How odd...I woke up this morning and didn't see any fresh snow on the ground. What was odder still...this was the second morning in a row that this happened.
In case anyone hasn't heard, it was the fourth snowiest January on record. We received about two feet of snow here in the city over the course of a week. Yes, I know that's really not a lot of snow, since I used to live up in the mountains of Northeast Washington, where we could easily get a foot of snow in a couple of hours. But it wasn't the amount of snow, but what the weather did meantime, that shut down our city, and county, and even most of our state (renamed the State of Emergency by our illustrious governor).
First of all, we received about six inches of snow Sunday morning, on top of the several inches we received the day before, on top of several inches of compacted snow and ice created by the previous week of single digit temperatures. This was followed by four more days of snow falling overnight, warming temperatures that turned the snow to slush during the day and freezing temperatures that turned it back to ice, followed by more snow falling overnight...well, you get the idea.
Driving around town was fun in our front-wheel drive with very good tires. Not. Tuesday, my daughter and I ventured out to the chapel at Fairmount Cemetery to attend Evelyn's funeral, about three miles west, easily accessible by nearby arterial streets. It took us half an hour, driving at no faster than 15 miles an hour. Navigating the side streets was like driving through about four inches of shifting sand. The main streets had supposedly been plowed. However, many vehicles, including the plows themselves, had used tire chains, which had tore up the snow into lovely washboard ridges before it refroze. Besides the ridges running perpendicular to our tires, there were ruts running parallel. The ridges and ruts would grab at our tires and send the back end of the car fishtailing if I attempted to go faster than 10 or 15 miles per hour. So I didn't.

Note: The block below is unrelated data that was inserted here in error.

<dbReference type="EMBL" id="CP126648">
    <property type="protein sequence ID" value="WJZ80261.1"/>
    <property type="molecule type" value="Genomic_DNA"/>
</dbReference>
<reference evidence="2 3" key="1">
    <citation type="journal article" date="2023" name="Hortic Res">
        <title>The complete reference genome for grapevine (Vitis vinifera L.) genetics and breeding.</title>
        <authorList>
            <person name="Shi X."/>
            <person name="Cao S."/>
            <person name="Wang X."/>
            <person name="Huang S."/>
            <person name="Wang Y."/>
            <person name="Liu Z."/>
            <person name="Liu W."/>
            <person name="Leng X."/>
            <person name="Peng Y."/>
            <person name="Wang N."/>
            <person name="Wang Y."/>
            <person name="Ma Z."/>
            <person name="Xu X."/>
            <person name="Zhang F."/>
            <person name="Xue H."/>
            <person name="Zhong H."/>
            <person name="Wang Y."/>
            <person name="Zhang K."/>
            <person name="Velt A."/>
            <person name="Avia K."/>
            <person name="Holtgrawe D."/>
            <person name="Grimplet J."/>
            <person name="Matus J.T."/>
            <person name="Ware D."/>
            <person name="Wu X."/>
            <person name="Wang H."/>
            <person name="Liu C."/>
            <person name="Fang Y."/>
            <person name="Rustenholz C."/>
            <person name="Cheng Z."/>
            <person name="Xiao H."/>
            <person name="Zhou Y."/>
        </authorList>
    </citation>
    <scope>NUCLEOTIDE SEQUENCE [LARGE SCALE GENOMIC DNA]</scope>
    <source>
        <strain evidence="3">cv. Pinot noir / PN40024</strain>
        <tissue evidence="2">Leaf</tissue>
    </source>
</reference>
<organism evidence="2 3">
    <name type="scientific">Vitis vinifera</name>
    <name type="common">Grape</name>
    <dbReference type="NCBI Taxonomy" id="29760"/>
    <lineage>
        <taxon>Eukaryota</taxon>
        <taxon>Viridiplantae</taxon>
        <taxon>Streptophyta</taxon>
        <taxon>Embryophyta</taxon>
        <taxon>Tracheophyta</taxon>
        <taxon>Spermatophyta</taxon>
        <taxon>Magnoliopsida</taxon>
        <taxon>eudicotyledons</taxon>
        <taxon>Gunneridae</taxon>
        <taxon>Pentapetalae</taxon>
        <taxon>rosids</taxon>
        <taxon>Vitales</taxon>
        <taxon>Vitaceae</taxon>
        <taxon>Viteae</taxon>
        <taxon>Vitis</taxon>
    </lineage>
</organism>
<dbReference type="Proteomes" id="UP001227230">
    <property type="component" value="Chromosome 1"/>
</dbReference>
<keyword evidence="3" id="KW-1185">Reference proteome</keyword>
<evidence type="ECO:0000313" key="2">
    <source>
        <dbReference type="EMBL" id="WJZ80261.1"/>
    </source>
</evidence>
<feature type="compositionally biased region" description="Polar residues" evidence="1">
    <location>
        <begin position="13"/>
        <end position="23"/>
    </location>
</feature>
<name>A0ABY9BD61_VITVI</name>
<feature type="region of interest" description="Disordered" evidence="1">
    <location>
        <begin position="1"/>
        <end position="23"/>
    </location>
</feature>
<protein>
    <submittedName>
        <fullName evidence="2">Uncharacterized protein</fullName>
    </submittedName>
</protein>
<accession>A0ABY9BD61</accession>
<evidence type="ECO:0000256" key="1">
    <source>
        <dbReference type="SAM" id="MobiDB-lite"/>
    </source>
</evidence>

The city school district ended up closing for a week, one day at a time. Tuesday, the district sent out 13 buses to check out the routes around town, especially the hilly ones. Within one hour, five of them had gotten stuck; one to the point of having to be towed. It was just too dangerous for either bussed students or those who had to walk on icy streets or sidewalks covered with snow berms to have school be opened. On top of that, officials have been worried about the amounts of snow and ice on school roofs. Friday was a planned day off; it was supposed to be semester break day. I imagine everything will be delayed by a week. The superintendent is looking into having an emergency waiver passed so we don't have to make up the four remaining days into the second half of June.
My second session of my Intermediate Online Genealogy class was canceled, and so was the February meeting of the Eastern Washington Genealogical Society.